Investigators look into safety practices on day one of third El Faro hearing

The third and final round of US Coast Guard (USCG) Marine Board of Investigation (MBI) hearings into the El Faro disaster began in Jacksonville, Florida, on Monday with focus on ship conditions and the safety culture of the cargo vessel, according to Reuters and the Associated Press.

El Faro sank off the Bahamas on October 1, 2015, when it was caught in Hurricane Joaquin off the Bahamas. All 33 crew members were lost.

Investigators questioned a former chief mate on the El Faro, Captain Raymond Thompson, on a range of issues including crew fatigue and cargo lashings.

Captain Thompson said that he was not sure if life jackets were stored on the bridge as required.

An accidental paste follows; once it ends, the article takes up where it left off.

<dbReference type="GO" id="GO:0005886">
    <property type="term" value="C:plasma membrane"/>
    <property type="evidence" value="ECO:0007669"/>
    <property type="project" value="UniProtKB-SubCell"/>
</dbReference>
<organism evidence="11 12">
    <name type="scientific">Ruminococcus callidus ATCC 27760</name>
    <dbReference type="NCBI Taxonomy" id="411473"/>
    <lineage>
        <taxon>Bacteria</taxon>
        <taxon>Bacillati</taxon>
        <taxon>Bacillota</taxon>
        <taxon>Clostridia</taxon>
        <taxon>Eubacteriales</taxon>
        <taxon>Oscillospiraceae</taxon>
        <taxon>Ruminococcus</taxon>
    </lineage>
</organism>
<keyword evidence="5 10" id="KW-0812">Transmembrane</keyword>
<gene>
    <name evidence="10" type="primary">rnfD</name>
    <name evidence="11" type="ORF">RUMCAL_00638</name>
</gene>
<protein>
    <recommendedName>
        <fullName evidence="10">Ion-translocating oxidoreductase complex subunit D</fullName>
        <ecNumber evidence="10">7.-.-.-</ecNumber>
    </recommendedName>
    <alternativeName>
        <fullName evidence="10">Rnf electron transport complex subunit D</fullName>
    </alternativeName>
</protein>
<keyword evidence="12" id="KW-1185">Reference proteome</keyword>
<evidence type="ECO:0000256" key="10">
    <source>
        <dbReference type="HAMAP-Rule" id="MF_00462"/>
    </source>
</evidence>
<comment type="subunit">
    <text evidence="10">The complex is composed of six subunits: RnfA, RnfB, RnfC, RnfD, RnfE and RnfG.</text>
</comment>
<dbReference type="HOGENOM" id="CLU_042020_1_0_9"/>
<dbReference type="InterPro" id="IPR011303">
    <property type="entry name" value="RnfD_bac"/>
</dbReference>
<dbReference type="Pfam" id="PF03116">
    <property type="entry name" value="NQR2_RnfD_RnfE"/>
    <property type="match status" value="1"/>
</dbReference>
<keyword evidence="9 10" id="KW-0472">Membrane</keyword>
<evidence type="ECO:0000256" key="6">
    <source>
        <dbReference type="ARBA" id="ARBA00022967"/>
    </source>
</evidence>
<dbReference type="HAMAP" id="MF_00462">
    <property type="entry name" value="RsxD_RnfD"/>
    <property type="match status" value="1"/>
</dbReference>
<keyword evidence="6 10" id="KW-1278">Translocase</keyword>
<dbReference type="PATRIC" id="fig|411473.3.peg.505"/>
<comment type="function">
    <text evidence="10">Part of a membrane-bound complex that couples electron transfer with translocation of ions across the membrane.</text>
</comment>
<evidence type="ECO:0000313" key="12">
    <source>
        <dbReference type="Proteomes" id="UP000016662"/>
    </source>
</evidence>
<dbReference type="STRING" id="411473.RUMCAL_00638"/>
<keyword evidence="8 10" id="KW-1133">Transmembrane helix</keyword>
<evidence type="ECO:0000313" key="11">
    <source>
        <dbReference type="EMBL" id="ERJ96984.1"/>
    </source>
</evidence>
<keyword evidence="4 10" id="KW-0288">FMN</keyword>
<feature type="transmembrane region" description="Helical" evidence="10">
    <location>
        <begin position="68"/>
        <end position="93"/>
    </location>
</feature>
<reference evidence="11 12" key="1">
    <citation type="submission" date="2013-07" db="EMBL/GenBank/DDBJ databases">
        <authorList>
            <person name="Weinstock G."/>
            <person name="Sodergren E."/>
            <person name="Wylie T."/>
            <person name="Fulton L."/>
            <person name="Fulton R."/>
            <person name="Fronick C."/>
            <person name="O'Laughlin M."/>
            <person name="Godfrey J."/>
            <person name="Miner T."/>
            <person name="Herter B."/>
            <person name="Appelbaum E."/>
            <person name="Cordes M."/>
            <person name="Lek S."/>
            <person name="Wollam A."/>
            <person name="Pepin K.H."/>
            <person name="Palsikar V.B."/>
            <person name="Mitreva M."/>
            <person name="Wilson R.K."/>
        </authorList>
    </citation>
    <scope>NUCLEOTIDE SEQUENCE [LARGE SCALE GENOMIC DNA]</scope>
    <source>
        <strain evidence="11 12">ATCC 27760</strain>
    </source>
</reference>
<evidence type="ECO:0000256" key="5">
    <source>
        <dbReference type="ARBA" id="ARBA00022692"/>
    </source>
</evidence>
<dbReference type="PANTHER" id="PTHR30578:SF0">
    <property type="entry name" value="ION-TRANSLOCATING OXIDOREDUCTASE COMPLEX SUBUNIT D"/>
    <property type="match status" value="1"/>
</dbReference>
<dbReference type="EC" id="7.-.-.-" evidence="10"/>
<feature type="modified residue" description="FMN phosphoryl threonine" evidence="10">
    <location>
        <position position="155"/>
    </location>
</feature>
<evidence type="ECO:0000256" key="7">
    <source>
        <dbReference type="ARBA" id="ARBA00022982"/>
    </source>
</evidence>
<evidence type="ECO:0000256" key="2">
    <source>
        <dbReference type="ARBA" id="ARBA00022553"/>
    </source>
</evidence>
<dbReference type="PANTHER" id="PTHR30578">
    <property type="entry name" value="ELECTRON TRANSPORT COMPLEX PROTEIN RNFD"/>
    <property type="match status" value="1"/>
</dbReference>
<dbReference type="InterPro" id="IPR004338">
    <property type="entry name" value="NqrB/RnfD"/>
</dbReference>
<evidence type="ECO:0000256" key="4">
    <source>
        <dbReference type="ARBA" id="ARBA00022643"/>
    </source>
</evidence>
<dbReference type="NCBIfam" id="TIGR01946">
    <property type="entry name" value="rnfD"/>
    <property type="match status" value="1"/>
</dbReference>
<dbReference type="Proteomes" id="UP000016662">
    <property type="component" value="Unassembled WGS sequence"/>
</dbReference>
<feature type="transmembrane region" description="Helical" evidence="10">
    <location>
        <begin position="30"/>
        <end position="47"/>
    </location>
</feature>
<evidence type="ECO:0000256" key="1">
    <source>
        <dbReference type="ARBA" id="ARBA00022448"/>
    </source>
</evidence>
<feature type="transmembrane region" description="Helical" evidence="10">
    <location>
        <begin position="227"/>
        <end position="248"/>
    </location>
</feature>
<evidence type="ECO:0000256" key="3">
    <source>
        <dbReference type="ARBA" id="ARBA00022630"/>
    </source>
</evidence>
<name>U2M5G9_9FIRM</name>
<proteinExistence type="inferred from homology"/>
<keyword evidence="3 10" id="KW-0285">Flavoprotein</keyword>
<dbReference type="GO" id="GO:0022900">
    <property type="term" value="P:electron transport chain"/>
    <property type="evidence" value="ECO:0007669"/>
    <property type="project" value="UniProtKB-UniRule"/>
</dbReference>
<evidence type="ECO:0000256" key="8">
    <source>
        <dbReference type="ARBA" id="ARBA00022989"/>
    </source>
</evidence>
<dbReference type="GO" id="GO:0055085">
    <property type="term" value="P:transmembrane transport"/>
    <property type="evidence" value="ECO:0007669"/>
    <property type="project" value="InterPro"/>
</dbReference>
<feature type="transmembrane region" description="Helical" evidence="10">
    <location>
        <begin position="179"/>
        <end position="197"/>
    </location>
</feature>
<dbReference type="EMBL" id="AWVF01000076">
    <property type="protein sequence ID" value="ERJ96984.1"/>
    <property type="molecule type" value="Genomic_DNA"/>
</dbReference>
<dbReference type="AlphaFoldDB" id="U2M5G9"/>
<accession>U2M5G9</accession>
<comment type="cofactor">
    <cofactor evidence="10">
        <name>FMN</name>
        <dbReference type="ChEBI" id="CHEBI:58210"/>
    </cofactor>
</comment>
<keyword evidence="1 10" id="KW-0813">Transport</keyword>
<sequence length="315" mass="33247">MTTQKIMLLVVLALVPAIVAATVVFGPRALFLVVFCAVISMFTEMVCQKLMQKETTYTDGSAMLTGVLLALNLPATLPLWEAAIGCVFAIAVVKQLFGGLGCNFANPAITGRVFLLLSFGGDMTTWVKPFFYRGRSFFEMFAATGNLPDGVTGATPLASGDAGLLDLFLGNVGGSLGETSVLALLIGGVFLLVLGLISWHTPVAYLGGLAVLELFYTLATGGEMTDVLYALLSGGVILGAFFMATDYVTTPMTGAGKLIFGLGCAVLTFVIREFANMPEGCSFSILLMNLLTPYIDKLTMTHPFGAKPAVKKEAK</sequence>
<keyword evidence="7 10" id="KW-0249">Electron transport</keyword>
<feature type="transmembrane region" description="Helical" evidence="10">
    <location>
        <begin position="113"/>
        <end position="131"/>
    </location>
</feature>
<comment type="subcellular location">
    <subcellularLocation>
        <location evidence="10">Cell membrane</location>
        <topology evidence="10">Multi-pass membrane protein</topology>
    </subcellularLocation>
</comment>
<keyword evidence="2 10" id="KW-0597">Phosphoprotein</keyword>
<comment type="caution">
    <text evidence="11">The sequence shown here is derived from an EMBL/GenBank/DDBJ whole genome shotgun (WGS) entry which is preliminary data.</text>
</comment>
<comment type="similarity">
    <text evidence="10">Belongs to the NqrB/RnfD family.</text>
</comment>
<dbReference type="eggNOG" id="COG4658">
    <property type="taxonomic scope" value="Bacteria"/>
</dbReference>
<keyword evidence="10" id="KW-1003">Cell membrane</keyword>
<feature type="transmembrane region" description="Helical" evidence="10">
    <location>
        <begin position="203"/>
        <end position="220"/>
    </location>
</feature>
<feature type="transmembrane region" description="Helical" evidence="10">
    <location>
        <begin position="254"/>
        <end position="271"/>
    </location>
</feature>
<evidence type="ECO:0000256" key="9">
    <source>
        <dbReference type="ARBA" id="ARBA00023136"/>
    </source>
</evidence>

Information from the vessel’s voyage data recorder (VDR) indicated that as the ship was sinking crew on the bridge were scrambling to get life jackets.

This hearing, expected to last for two weeks, is the only one conducted after the recovery and analysis of the VDR.

The previous rounds of hearings were held in February and May of 2016, also in Jacksonville, which was the port of departure for the ship’s final voyage headed for San Juan, Puerto Rico.

The first hearing examined the ship’s history of pre-accident events, crew members’ duties and qualifications, and the USCG’s search and rescue effort.

And the second one looked at shipboard operations, cargo loading, the vessel’s stability, the weather forecasted and the weather that was encountered.

After these hearings are completed USCG will release a report which will probably include recommendations on how to avoid a similar disaster.

Donal Scully

With 28 years experience writing and editing for newspapers in the UK and Hong Kong, Donal is now based in California from where he covers the Americas for Splash as well as ensuring the site is loaded through the Western Hemisphere timezone.
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